To start this article, the author tells a story about a WWI British officer who saw the potential of tank warfare but couldn’t get the army to adopt the new technology and new way of fighting. He uses this story, and others throughout, to make the point that
Organisations from newspapers to oil majors to computing giants have persistently struggled to embrace new technological opportunities, or recognise new technological threats, even when the threats are mortal or the opportunities are golden.
The question is why companies do this? The answer seems to be that these new technologies require a new way of behaving or, as Rebecca Henderson of the Harvard Business School puts it, an architectural innovation is required and these are very difficult for successful organizations to undertake.
An architectural innovation is an innovation that changes the relationship between the pieces of the problem … (it) challenges an old organisation because it demands that the organisation remake itself … The organisational question is deeply unsexy, but it’s fundamental.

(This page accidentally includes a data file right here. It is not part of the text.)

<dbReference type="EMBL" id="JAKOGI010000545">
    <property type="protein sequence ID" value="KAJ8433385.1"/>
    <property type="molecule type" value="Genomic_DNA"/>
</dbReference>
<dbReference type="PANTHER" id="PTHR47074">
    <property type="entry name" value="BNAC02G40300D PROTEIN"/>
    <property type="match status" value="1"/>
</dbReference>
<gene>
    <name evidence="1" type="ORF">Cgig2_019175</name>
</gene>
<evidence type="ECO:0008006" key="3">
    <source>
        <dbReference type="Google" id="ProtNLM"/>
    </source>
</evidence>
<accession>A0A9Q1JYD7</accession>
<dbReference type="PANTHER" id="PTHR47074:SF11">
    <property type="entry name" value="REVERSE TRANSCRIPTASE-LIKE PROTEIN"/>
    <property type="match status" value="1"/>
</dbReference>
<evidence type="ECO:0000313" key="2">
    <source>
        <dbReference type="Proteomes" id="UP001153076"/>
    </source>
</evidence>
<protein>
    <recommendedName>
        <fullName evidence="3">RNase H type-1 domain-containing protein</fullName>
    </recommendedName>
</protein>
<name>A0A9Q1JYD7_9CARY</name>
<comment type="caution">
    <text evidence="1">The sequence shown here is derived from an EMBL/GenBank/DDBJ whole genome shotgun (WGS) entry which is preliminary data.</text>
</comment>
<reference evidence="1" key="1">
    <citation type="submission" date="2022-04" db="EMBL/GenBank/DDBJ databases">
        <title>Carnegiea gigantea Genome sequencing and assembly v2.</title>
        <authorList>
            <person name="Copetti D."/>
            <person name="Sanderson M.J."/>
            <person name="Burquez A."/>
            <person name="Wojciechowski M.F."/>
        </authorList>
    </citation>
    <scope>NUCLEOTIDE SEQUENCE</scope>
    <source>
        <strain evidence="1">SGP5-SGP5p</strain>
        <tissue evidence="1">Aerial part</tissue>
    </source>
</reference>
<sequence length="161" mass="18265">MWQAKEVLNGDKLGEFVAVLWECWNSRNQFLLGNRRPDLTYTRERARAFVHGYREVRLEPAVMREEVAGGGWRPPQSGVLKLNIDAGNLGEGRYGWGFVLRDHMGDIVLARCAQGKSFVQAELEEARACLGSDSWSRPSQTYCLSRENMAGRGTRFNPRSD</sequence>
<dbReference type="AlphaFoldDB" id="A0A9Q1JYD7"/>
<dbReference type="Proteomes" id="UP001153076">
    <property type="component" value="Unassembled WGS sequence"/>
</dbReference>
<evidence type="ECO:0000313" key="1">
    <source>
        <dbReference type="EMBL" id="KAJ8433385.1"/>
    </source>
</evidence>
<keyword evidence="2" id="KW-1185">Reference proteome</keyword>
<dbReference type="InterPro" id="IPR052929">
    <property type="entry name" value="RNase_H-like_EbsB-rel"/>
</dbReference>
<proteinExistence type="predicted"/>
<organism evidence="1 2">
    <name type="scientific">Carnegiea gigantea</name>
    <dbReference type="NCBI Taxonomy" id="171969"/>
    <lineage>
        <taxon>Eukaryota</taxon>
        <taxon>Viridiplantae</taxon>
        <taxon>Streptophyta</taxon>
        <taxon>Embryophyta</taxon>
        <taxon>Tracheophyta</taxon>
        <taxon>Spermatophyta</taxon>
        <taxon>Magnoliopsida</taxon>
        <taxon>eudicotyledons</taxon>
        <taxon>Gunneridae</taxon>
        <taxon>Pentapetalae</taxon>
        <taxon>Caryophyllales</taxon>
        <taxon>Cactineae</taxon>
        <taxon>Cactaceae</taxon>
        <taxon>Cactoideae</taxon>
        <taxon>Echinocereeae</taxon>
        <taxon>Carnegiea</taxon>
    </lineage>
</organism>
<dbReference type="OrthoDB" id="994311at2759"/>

This then is the fundamental cause of disruption, not, as Christensen has claimed, because of ‘disruption from below’. The problem is, there are no easy answers to the problem of architectural innovation. It’s messy and complex and therefore not amenable to simple sound-bites or solutions.
This article is worth reading in full. It doesn’t offer a solution, but it clearly describes what the real disruption issue is. One conclusion is that all these people writing about disruption should be reading Rebecca Henderson rather than Clayton Christensen.